As production gathers speed, free rein is given to what we have called the inherent tendency to over-production. Remember, the capitalist enterprise does not have an exact knowledge of the state of its particular industry, to say nothing of the market as a whole. Rising prices give the capitalist both the urge to produce in greater quantity and the confidence he will find a profitable market for his products. Each one produces without a knowledge of the proportions in which his enterprise or industry should expand with relation to the expansion of the other enterprises in the industry, or in relation to the expansion of other industries. Capitalism has no way of establishing what the total demand is, and therefore cannot organize the production of the total supply to meet this demand.

The automobile manufacturers (assuming that all of them work it out together) decide that the market will absorb sufficient automobiles to warrant an increase of production of fifty per cent. Steel, however, may very well increase sixty per cent in the rising market; rubber, seventy per cent; plate glass, eighty per cent; aluminum, ninety per cent. Each of these increases is based not only on a judgment of what automobile production will require, but on a judgment of what will be required in the form of steel, rubber, glass, aluminum and the like, in a hundred other industries, in tens of thousands of other enterprises, each of which operates independently, with its own production schedule, separate from all others.

There is no way of telling immediately that the demand has been exceeded by the supply. The rising market stimulates production in expectation of sales. Machinery and raw materials are not bought only for the orders received and guaranteed, but also for orders that are expected. Finished products, as well as raw materials, begin to accumulate, in the stores, in the warehouses and in the factories themselves. Industry begins to overproduce without knowing it and without being in a position to know it in advance.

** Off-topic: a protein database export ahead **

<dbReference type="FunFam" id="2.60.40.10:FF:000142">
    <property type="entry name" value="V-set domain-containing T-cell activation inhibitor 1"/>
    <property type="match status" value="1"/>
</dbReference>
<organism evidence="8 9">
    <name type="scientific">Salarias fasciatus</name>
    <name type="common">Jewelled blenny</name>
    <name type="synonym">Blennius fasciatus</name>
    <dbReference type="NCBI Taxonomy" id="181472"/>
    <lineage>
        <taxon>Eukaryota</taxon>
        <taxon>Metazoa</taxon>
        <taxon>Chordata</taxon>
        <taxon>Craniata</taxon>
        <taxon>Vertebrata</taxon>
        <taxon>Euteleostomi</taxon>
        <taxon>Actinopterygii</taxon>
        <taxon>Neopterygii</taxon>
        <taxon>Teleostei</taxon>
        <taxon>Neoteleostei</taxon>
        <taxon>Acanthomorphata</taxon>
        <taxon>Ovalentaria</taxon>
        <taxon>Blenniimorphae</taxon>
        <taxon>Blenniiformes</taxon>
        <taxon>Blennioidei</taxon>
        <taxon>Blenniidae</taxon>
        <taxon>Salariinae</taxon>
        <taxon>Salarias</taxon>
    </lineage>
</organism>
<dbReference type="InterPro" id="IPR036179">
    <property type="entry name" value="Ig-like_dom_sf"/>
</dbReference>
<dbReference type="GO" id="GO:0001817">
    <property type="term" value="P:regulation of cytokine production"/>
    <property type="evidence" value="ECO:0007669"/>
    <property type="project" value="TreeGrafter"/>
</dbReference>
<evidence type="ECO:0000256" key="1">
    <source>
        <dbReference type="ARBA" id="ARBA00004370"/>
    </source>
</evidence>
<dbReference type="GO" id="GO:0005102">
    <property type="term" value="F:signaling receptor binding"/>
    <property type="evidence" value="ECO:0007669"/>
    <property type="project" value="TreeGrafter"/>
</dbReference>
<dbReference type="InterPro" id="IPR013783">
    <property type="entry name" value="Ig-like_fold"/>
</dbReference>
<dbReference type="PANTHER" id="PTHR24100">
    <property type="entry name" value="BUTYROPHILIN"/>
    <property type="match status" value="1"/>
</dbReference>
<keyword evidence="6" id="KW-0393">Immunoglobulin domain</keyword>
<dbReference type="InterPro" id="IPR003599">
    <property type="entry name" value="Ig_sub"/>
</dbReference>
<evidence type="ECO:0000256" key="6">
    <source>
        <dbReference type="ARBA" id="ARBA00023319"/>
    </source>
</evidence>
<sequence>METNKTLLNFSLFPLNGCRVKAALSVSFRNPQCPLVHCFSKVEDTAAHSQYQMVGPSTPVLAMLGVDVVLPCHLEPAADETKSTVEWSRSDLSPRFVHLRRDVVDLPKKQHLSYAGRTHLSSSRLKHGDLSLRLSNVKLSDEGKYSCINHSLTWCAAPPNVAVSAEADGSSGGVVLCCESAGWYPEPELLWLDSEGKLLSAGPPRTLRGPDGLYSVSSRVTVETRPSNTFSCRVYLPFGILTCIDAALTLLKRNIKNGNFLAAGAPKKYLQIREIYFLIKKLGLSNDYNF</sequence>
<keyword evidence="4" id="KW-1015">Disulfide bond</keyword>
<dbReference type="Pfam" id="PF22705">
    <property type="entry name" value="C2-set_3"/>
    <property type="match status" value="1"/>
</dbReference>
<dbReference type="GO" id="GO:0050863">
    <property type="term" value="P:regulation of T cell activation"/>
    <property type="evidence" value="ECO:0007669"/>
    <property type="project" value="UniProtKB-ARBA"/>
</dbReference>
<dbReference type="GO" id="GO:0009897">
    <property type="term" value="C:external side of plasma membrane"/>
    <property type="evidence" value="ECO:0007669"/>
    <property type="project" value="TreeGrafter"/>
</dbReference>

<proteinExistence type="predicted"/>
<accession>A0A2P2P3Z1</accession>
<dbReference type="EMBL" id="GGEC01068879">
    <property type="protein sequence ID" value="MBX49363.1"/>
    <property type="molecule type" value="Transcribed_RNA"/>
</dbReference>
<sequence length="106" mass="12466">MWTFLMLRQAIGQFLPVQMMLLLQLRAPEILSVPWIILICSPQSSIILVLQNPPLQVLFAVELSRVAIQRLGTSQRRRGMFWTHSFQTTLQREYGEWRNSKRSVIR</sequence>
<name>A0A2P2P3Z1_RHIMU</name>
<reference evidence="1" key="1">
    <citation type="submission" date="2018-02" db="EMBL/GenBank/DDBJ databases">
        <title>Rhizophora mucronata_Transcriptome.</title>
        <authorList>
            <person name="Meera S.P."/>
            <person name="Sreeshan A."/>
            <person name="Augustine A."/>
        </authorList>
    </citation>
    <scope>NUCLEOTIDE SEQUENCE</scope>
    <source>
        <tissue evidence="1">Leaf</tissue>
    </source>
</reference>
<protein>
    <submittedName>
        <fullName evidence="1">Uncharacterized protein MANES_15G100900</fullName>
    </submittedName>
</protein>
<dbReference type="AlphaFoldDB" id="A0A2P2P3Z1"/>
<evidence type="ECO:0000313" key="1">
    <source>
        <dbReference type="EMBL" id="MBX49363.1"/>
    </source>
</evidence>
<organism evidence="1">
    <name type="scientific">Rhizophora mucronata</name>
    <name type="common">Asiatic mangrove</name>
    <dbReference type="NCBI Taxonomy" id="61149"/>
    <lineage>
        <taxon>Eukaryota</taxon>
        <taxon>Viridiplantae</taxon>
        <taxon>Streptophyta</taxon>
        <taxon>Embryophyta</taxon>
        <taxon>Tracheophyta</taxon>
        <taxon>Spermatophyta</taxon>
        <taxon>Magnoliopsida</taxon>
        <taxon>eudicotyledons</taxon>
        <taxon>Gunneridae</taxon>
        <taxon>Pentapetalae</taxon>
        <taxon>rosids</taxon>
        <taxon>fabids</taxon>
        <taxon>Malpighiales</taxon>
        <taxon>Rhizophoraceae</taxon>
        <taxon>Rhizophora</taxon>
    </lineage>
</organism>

At a certain point a collapse takes place, and very suddenly. Not enough buyers are to be found for the accumulated commodities of one enterprise or industry. Because of over-production, supply exceeds demand. Therefore, prices fall. If the enterprise is not ruined entirely by the fall in prices, it is at least compelled to suspend production or to cut down drastically. Workers are discharged or their wages reduced. Orders which the enterprise previously placed with other concerns are reduced or canceled altogether. Laid-off workers mean a reduction in the market of consumer goods. Canceled orders means a reduction in the market of industrial consumption.

Each enterprise is connected with all the others by thousands of ties. The collapse of one directly or indirectly, immediately or soon, affects others, and they in turn affect still others, until virtually all are involved. If, for example, automobile production declines, the production of steel, coal, aluminum, brass, rubber, glass and all the others which were dependent upon automobile production, also declines. There is in turn a decline in production in the enterprises and industries which depended for their market upon them.

Banking, which is inseparably connected with industry, is stricken by the collapse. In the boom period there were large borrowings by industries which were expanding to meet the rising market. With the fall of prices, the collapse or retrenchment of enterprises, the latter are unable to meet their obligations to the banks. What is more, individual depositors begin to withdraw their funds, fearing a coming crisis or needing money because they are now without work. The difficulties in the sphere of production, on one side, and the difficulties in the sphere of finance, on the other, combine meanwhile to upset or knock out entirely the small retailers and businessmen, dragged down by large stock accumulations, loans they made to finance these accumulations and falling prices.

Capitalist economy thus reaches the stage of crisis, which it experiences periodically. It is the kind of crisis that occurs only under capitalism, a crisis generated by over-production. Thousands of enterprises go bankrupt. Industries slow down production or stop producing altogether. Millions of workers are thrown on the street, without employment and without a source of income, except, possibly, inadequate relief or unemployment insurance. Plants do not operate because too many machines and too much raw material have been produced! People cannot buy the food and clothing and home furnishings they need because too much of them have been produced! Small businessmen are ruined. Millions of workers go hungry. Their homes are lost. Their family life becomes a nightmare of insecurity. Suffering and privation spread like wildfire.

The inevitable result of capitalist production is capitalist collapse. Production expands under capitalism only to come to a periodic standstill. Crises of general over-production can be delayed in appearing, but so long as capitalism exists they cannot be abolished.